Abbreviations

CHW: 

Community health worker

EPI: 

Expanded program of immunization

iCCM: 

Integrated community case

LNRCS: 

Liberian National Red Cross Society

MNCH: 

Maternal, newborn and child health

MoHSW: 

Ministry of Health and Social

NGO: 

Non-government organization

Declarations

Acknowledgements

The authors wish to express their appreciation to all those interviewed as part of this study.

Funding

The Canadian Red Cross Society supported this research and was involved in the design, data collection and interpretation as well as contributing to writing the manuscript. The Maternal, Newborn and Child Health Project in Liberia is funded by Global Affairs Canada through the Canadian Red Cross Society.

Availability of data and materials

Consent for publication of raw data was not obtained from participants. However, two of our datasets are fully anonymous in a manner that can easily be verified by any user of the dataset. Publication of the CHW survey and CHW register datasets presents minimal risk to confidentiality of study participants and therefore are included as supporting files.

Authors’ contributions

SS conceived the study idea. SS, SL, LB and KS designed the study. KS, SS, SL and FK collected the data. KS analyzed the data, with input from SS, SL and LB. KS wrote the first draft of the manuscript. All authors interpreted the data, edited the manuscript and approved the final version for submission.

Competing interests

KS worked as a consultant for the Canadian Red Cross Society in this study and previous ones. SS and LB are employees of the Canadian Red Cross Society and are involved in providing technical support (SS, LB) for the project reviewed here. SL was an employee of the Canadian Red Cross Society during data collection and analysis. FK is an employee of Liberian National Red Cross Society which receives funding from the Canadian Red Cross Society for the project studied. TB has nothing to declare. The corresponding author had full access to all the data in the study and had final responsibility for the decision to submit for publication.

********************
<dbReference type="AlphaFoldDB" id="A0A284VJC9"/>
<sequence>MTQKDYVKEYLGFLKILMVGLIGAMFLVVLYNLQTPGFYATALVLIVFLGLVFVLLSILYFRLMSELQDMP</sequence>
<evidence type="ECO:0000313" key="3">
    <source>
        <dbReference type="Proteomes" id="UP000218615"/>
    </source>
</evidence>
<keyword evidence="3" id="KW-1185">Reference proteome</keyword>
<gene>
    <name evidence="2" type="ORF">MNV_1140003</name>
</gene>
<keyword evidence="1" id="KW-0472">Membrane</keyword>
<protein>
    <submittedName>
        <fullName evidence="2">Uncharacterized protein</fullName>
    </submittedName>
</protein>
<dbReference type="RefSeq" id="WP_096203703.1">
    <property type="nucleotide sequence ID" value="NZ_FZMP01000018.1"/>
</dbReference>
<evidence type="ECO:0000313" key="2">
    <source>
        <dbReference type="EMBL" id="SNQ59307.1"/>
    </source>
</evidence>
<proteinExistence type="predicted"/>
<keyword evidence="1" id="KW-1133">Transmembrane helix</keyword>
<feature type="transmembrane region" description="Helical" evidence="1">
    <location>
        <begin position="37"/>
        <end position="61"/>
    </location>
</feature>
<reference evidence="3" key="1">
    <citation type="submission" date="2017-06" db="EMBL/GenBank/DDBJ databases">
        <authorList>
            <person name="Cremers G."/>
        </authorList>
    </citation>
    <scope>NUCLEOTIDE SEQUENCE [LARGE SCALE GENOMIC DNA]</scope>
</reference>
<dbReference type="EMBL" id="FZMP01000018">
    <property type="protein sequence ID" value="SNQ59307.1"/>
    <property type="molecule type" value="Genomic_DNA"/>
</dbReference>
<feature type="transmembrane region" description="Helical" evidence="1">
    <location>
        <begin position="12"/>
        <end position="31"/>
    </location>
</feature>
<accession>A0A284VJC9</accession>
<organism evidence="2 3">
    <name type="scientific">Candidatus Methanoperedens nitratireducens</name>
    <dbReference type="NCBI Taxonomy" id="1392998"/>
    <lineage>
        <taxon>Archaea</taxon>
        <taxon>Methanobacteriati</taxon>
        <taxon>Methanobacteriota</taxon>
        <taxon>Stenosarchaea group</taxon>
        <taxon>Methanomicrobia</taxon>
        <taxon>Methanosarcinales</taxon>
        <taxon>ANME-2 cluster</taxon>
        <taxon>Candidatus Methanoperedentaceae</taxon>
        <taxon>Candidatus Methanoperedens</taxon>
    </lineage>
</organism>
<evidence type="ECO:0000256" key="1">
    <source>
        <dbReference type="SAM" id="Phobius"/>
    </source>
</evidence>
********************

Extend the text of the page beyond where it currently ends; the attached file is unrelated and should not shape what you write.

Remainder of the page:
Consent to publication

Not applicable.

Ethics approval and consent to participate

Ethics approval was obtained from the HealthBridge Research Ethics Board, reference number HBREB/2015_1. The study protocol was reviewed and approved by the Liberia MoHSW and Secretary General of LNRCS. All participants were informed of the study goal and objectives; permission was obtained to record the discussion. Focus group discussion participants provided written informed consent. To protect confidentiality, all results are reported in aggregated format and reference to individual comments protects the person’s identity.

Open AccessThis article is distributed under the terms of the Creative Commons Attribution 4.0 International License (http://creativecommons.org/licenses/by/4.0/), which permits unrestricted use, distribution, and reproduction in any medium, provided you give appropriate credit to the original author(s) and the source, provide a link to the Creative Commons license, and indicate if changes were made. The Creative Commons Public Domain Dedication waiver (http://creativecommons.org/publicdomain/zero/1.0/) applies to the data made available in this article, unless otherwise stated.